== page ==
You know, when I started this blog, it was not to be Niki's Baking Triumphs or anything. It was meant to chronicle the ups and downs, the successes and failures, of my baking adventures. I guess I lost sight of that, only wanting to publish my wins and sweep the failures under the rug. I got the impression that people reading might be taking my posts as an endorsement of the recipes I attempted instead of reading through and discovering I found it lacking or ho-hum.
I would be lying if I said I hadn't baked since those little pumpkin pies, way back in October. I've baked plenty. The holidays always bring out the excitement in me so I made my annual peanut butter blossoms, sweet potatoes for Thanksgiving and a bread pudding for my dad visiting. So baking was going on, I simply didn't have the time (or natural lighting of daylight to take pictures thanks to living in this eternal night wasteland called Alaska; DEAR MIDNIGHT SUN SUMMER, WHERE ARE YOU). But I digress. There's been baking but no posting. Which brings me to now.
I got another idea in my head that I couldn't shake. A pie. A chocolate pie. And Julie & Julia was no help; just as Keri Russell's pie maker in Waitress whipped up a dark chocolate pie, so too did Amy Adams in that flick and both immediately inspired me to want one of my own. But this idea was very specific; it was of a dense but soft, almost cheesecake-consistency but not. Something you could cut into but would melt in your mouth with a not too overpowering taste. Almost a flourless chocolate cake but not so strong. Anyway, I went on the hunt.
The first chocolate pie I found was a "grandma's" recipe so I thought, hey, that might work. I don't understand why they're not just called chocolate PUDDING pie because that's what they are. Or is that assumed? I don't know; I've never had someone else's chocolate pie. I imagined something dark and rich and solid and that certainly wasn't. Also, the crust called for oil as the fat and after reading The Best Recipe book, it explains that oil makes for a hard crust because it holds no water that can evaporate during the cooking process and release air that makes crusts usually pocketed and flaky. Yeah, I'm never using oil in pie crust again.
The next I tried was from a friend from work who I often discuss cooking techniques with. She has a wealth of experience and she's an awesome source of help. She gave me a Fudge Pie recipe and I thought, Ooo, that sounds promising! Thick like fudge! I made it and it wasn't quite as thick as fudge. My version was definitely thicker than the pudding pie and it tasted lovely but it was still pretty soft (more like a soft cheese consistency) and not exactly what I was searching for.
Then I started rifling through my mom's old newspaper cut-out recipes and booklets. I found a Fudge Brownie Pie in an old Eagle Brand recipe booklet and figured a thicker, brownie consistency might be just what I'm looking for. Yeah, no. It tasted like a brownie in a completely unnecessary pie crust. Disappointment continued.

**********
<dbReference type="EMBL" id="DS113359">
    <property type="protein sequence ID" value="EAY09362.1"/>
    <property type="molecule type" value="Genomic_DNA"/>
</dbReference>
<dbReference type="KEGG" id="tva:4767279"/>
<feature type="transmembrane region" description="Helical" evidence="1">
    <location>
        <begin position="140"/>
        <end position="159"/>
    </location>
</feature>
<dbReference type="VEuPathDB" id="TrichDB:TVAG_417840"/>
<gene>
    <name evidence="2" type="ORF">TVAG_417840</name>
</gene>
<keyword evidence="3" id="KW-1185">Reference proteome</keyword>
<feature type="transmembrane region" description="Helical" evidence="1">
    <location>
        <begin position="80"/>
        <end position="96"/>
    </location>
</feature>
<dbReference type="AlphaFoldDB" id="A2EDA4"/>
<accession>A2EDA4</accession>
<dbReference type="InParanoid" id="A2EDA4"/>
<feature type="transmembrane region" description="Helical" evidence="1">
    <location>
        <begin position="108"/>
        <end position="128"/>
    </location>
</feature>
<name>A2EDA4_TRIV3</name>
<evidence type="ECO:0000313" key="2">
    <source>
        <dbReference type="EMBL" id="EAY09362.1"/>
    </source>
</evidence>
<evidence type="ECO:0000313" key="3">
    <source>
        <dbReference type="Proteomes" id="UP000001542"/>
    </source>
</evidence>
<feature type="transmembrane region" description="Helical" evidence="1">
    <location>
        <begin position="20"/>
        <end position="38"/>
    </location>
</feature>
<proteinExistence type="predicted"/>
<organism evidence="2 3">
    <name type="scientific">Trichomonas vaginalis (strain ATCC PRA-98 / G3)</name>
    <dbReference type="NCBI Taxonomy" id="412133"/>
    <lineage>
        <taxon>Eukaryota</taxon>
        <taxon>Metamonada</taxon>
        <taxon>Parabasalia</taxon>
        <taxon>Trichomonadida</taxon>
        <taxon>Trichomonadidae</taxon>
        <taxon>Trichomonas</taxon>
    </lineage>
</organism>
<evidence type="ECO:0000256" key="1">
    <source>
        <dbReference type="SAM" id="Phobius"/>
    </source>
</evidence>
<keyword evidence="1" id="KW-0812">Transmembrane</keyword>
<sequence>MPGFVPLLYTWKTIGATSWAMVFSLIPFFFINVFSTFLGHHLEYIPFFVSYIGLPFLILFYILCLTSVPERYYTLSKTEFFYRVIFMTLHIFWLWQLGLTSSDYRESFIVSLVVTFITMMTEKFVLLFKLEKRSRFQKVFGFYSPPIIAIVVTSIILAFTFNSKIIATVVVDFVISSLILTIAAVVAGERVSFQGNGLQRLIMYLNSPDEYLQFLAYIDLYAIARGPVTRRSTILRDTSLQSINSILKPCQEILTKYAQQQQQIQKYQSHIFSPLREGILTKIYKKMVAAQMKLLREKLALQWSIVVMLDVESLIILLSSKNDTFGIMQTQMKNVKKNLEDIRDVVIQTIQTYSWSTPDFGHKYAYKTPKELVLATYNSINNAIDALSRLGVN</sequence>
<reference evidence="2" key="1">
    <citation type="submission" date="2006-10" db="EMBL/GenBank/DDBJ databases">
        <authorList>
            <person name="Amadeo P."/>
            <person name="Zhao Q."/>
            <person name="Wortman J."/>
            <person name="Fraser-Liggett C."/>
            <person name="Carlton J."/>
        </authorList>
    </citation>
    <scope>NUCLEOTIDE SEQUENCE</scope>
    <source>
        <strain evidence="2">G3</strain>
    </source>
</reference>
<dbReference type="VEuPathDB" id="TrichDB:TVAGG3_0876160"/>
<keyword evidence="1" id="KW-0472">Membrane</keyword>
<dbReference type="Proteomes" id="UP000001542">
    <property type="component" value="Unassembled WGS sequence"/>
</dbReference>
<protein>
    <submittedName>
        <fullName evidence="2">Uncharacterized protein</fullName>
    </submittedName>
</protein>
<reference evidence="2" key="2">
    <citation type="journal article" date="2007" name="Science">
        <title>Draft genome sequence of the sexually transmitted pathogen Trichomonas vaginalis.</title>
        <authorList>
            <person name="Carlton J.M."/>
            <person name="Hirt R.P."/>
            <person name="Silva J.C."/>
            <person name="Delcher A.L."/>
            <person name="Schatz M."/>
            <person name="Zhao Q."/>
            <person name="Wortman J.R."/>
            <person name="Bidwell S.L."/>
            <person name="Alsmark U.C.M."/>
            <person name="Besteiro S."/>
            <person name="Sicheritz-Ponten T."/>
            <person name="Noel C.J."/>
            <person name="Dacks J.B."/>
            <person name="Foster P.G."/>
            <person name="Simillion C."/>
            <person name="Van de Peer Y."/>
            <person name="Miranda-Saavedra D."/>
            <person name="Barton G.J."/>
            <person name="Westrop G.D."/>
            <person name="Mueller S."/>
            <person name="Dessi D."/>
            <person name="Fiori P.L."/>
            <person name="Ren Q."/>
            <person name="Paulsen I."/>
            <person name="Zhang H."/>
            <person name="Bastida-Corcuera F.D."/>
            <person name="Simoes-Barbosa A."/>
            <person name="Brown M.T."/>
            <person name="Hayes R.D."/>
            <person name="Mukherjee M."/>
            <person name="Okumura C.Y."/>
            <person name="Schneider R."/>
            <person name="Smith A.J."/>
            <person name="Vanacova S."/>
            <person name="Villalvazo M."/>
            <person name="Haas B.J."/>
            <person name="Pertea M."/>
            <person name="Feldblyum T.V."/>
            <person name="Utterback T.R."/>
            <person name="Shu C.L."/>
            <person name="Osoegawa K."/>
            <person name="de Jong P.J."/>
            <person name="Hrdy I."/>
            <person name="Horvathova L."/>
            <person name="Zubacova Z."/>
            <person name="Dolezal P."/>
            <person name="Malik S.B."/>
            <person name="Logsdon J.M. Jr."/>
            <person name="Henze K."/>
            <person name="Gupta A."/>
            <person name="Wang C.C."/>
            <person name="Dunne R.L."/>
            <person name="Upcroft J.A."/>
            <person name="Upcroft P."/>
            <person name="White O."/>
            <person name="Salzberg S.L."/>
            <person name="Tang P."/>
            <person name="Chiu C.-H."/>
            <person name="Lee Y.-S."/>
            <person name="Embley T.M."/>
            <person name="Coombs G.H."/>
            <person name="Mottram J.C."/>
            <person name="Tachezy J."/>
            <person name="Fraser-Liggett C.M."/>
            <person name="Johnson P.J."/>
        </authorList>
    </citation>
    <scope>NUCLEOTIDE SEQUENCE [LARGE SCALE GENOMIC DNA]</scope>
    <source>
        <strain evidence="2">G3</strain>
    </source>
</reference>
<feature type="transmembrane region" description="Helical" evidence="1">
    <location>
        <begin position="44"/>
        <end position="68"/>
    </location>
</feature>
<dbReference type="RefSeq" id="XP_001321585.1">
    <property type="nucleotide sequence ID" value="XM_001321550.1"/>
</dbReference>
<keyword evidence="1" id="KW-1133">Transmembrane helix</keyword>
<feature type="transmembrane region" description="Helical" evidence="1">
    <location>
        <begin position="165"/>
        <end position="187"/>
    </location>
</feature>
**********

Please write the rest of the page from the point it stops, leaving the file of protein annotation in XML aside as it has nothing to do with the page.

Upon talking it over more with my mom, I began to realize I was really in search of one thing: a silk pie. And not a FRENCH silk pie because those seemed to be more airy and light and with whipped cream and such. But a silk pie like the kind we used to get all the time from one business that pulled up stakes and moved out of town: the Alaska Silk Pie Company. Yeah, they're not in Alaska anymore and they charge around $40 to send about a 6" pie here. But their pies are heavenly. That can't be denied.
So I went looking for silk pie recipes. The thing about silk pies is they're not baked and raw eggs are used. On their cooking channel special, the creator of the Alaska silk pies said she used 'pasteurized eggs'. Well, the only thing we could come up with was Egg Beaters. (I've since discovered techniques for home pasteurizing that are intriguing...) I found a seemingly simple French Silk pie recipe I figured I could weigh down with less beating and went to using Egg Beaters. It curdled up on me about 2/3 of the way through. I freaked out and called Mom for advice. She said throw it in the blender and that did the trick perfectly: it went back to a nice, smooth consistency. It called for refrigeration but when I uncoiled the spring form pan, it barely held together and it was, unfortunately a true French Silk filling; it was meant for a pie crust and meant to be soft. The other thing that bothers me a little is the fact that Egg Beaters is mostly egg whites which have a higher water content than whole eggs. Did that have something to do with the consistency? Perhaps.
So here I am. Four failures in and nothing to show for the quest. My mom caved and ordered an Alaska silk pie just to have a reminder and it was just as good as we remember. I'm afraid I'm going to have to try again because it was just so lovely.
As for posting, I will attempt to keep up here too; even when my kitchen is a den of failure. This blog is to chronicle ALL my adventures. Especially the losses so I won't make the same mistakes. NEVER FORGET.